We don't know. But we have really got to explain to the American people why we lost two American soldiers and two other Americans today.

TAPPER: And, Phil, take a listen to President Trump. He often criticized President Obama for telegraphing military movements and maneuvers to our enemies ahead of time. Take a listen.

(BEGIN VIDEO CLIP)

TRUMP: Well, one of the things I think you have noticed about me is, militarily, I don't like to say where I'm going and what I'm doing.

And I watched past administrations say, we will attack at such and such a day, at such and such an hour. I'm not saying I'm doing anything one way or the other.

(END VIDEO CLIP)

TAPPER: But, obviously, he did by saying that he was going to bring U.S. troops home immediately. Do you think that possibly created a situation on the ground where

this attack -- obviously, the attack -- I just want to clear the attack is the responsibility and the fault of the terrorist groups. But does announcing such a military withdrawal create conditions in which attacks like this happen?

PHILIP MUDD, CNN COUNTERTERRORISM ANALYST: I don't think so.

I do think there's a simpler way to understand this, assuming, as the general said, that we get intelligence that indicates that ISIS was responsible for this.

Look, going back three or four years, Jake, ISIS was on the ascendance, not only in Syria, but also in Iraq. They have been damaged mightily, especially geographically. They hold very little space anymore.

One thing you want to do if you're a terrorist group is to maintain relevance. And one way to do that, if you can't attack in a city, that is, conventionally, is suicide bombers. I think in some ways this is an indication of ISIS' weakness. They want to maintain relevance. One way to do that is to kill American soldiers with the cheapest thing for a terrorist group. That's a suicide bomber.

That said, one final comment. If you're going to whack President Obama for calling ISIS a J.V. team, you can't then stand up and say, when ISIS has a presence in places like Africa and Afghanistan, in addition to Syria and Iraq, that they're defeated.

The answer is, they're not. And it's not even close.

TAPPER: General, let me ask you, because, politically, there are going to be people who say, see -- like Lindsey Graham, see, this is why we shouldn't announce a withdrawal. This is why we shouldn't even withdraw, because the fight is still there. ISIS is still there.

There are also going to be millions of Americans who say, this is why the president is right. We shouldn't be there. Bring our boys home. Why are they even there to begin with?

KIMMITT: No, I think that's right.

And this was somewhat of a theoretical argument over the last couple of weeks, as people were debating, should we come, should we go, should we stay or should we go?

But the fact is, we just lost four Americans. And I think it's time to have a healthy debate. In my view, there are as many reasons to stay as there are to go. My major concern was that, by staying, we may be signing ourselves up for a 10-year mission.

TAPPER: And, Phil, the White House says there are no plans to reverse the plan for withdrawal.

What do you think the lesson of this attack is? And what do you think the U.S. should do? MUDD: There's a simple solution to -- or a simple question that any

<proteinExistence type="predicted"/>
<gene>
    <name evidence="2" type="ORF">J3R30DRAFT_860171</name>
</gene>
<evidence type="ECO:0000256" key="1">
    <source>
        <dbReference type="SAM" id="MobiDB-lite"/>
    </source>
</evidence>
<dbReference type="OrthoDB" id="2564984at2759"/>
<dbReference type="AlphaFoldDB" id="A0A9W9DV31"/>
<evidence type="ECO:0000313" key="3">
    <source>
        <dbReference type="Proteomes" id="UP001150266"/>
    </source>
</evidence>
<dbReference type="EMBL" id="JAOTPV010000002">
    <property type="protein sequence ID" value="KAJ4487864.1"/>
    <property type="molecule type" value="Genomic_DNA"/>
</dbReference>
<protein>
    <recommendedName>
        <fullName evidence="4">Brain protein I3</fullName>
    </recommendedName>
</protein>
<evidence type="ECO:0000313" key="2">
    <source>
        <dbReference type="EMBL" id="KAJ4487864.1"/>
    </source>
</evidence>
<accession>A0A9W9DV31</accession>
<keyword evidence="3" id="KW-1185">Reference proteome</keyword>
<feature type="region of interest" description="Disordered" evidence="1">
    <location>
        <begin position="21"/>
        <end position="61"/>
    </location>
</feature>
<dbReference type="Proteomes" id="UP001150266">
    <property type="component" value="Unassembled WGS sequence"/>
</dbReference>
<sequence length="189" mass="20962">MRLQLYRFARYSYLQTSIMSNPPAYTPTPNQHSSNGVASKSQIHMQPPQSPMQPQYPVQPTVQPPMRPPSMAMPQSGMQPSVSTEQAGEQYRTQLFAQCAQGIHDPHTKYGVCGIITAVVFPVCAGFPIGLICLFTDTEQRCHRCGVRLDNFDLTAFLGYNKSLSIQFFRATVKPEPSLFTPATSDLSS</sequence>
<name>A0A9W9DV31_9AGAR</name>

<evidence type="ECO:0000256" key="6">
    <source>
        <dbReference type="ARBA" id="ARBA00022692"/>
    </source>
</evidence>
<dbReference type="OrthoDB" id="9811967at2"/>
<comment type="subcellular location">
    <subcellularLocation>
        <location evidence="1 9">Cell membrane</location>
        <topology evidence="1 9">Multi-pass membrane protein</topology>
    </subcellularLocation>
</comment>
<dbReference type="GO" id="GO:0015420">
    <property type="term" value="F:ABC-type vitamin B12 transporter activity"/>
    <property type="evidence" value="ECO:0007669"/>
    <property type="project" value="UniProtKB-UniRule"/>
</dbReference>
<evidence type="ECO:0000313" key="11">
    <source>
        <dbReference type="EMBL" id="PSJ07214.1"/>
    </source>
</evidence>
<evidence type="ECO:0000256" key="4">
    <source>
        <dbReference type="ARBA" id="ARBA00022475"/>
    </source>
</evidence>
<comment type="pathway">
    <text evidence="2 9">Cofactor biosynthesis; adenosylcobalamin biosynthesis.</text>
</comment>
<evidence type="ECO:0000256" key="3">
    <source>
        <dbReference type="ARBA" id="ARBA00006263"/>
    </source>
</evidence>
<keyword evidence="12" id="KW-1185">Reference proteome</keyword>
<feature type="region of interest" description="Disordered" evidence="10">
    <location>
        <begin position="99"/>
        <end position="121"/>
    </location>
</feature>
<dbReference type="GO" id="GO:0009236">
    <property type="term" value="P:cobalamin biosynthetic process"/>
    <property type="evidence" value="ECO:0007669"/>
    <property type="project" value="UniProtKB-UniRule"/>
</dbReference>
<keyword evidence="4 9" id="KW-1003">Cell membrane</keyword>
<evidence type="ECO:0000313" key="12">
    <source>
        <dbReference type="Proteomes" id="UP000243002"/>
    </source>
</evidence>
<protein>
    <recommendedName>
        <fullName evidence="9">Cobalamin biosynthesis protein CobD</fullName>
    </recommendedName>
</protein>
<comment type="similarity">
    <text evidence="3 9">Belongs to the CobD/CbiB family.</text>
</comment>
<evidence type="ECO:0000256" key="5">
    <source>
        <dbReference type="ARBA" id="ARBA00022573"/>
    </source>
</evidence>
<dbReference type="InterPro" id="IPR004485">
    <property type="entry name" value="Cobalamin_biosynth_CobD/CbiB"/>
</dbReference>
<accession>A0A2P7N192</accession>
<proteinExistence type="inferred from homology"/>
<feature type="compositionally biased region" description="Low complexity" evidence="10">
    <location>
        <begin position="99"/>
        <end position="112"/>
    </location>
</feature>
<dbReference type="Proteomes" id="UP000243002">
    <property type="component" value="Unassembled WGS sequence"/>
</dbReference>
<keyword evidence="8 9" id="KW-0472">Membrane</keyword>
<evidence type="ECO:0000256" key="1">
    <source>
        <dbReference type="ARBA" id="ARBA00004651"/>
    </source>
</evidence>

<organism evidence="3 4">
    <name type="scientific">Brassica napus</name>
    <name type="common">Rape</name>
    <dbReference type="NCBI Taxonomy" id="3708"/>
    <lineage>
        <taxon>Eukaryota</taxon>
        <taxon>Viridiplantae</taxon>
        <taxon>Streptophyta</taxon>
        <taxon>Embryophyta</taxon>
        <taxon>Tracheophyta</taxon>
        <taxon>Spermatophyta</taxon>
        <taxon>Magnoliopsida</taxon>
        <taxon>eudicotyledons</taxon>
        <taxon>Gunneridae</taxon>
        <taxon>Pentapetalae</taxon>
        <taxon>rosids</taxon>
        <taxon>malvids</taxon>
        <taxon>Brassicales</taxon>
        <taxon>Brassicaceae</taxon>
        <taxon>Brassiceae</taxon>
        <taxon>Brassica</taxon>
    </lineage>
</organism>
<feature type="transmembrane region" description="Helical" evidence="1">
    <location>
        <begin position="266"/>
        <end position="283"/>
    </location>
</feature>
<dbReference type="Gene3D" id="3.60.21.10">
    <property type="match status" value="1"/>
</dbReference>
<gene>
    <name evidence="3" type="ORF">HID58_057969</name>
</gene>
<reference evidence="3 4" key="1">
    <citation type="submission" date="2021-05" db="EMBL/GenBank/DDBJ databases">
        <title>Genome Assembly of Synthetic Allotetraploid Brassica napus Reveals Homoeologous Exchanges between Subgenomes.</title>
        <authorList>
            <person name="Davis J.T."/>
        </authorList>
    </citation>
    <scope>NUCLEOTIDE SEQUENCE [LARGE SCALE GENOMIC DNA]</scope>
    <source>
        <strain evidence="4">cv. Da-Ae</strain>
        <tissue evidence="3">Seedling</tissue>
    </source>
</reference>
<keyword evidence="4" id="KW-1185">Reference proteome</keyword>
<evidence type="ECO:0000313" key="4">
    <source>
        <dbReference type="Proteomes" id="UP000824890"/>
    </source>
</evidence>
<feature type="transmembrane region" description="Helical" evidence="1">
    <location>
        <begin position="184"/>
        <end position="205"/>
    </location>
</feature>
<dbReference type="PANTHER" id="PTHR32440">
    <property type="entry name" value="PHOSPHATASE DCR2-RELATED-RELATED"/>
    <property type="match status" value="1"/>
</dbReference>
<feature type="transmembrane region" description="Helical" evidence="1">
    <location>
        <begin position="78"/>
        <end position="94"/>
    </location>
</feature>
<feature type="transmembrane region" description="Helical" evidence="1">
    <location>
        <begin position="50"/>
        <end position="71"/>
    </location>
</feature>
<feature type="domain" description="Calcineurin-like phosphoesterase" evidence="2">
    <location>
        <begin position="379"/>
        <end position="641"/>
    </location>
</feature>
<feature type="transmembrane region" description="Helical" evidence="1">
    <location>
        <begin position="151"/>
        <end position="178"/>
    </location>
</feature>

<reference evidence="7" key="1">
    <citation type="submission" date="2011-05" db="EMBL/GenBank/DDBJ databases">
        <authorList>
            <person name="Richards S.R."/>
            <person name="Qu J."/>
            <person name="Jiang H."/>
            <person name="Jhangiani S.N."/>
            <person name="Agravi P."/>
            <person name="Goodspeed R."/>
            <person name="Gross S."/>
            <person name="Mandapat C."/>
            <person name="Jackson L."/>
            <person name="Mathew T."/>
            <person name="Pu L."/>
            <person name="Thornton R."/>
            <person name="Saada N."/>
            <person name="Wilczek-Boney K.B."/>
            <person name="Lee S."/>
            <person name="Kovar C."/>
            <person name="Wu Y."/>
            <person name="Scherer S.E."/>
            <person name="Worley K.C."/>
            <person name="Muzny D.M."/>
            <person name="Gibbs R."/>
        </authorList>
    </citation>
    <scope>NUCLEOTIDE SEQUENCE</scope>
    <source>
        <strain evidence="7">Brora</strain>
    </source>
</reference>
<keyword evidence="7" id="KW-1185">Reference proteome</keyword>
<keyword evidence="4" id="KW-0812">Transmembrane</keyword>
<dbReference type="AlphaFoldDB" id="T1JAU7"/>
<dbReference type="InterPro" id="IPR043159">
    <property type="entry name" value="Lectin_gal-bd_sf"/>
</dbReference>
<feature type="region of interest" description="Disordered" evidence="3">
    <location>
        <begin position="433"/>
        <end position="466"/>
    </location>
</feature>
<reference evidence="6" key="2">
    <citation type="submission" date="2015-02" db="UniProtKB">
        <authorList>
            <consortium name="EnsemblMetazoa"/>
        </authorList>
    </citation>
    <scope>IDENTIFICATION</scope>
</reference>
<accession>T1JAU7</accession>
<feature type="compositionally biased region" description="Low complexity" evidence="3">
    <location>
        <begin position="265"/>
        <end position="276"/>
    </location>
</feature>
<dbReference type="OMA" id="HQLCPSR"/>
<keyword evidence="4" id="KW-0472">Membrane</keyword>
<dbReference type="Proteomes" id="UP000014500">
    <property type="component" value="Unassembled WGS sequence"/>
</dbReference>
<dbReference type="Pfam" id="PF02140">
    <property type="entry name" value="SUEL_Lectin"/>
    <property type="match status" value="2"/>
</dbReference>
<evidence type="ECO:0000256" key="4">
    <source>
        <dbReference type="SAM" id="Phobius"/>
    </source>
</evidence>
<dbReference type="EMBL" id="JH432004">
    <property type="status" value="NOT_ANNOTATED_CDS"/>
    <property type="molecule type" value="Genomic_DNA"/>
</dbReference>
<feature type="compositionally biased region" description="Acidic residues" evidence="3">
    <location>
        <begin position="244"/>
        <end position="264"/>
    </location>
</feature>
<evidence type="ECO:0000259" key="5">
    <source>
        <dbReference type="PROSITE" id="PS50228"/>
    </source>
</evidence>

American should ask. What's the likelihood that an American family will be damaged by ISIS operations in Syria? I think relatively low, compared to where we were three years ago.

So I think we ought to get out. But there is one question. And this is where I had had questions about the presidents' approach. Before you get out, you can't do it by tweet. You have conversations with people like the Iraqis and the Turks to say, how do we protect the people who are allied with us when we're in there?

And that's going to take months, not days.

TAPPER: Yes, and there are still a lot of Iraqis and Afghans who we promised we would protect who are not allowed to come into this country. And some of them have even been killed back in Iraq and Afghanistan for cooperating.

Phil Mudd and General Kimmitt, thank you so much for being here. We appreciate it.

Add another 2020 presidential candidate to the long list, another woman running for president too. At this rate, can Democrats afford to not nominate a female candidate?

Stay with us.

(COMMERCIAL BREAK)

[16:40:32]

TAPPER: We're back with our politics lead now.

Senator Kirsten Gillibrand of New York making it very clear she's ready to take on President Trump, as she enters the 2020 race.

(BEGIN VIDEO CLIP)

SEN. KIRSTEN GILLIBRAND (D), NEW YORK: So, the person in the White House, so to President Trump has chosen to tear this country apart, against all racial lines, all religious lines, every division, every line you can find.

And that is what we have to fight against.

(END VIDEO CLIP)

TAPPER: In her first campaign appearances today, Gillibrand also painted herself as a fighter for families and a champion for women.

But will that be enough to distinguish her in what will be a very crowded field of Democratic presidential candidates?

CNN's Athena Jones, who's covering the Gillibrand campaign, picks up our coverage from New York.

(BEGIN VIDEO CLIP)

GILLIBRAND: I'm going to run for president of the United States.

ATHENA JONES, CNN WHITE HOUSE CORRESPONDENT (voice-over): Senator Kirsten Gillibrand of New York making it official, becoming the latest Democrat to enter the 2020 fray.

GILLIBRAND: Because, as a young mom, I will fight for your children as hard as I would fight for my own.

JONES: Gillibrand announced last night she was filing an exploratory committee on CBS' "Late Show," touting her record helping to pass legislation like the 9/11 health care bill and telling host Stephen Colbert what she would do as president on day one.

GILLIBRAND: Well, the first thing I would do is restore what's been lost, the integrity and the compassion of this country. I would bring people together to start getting things done.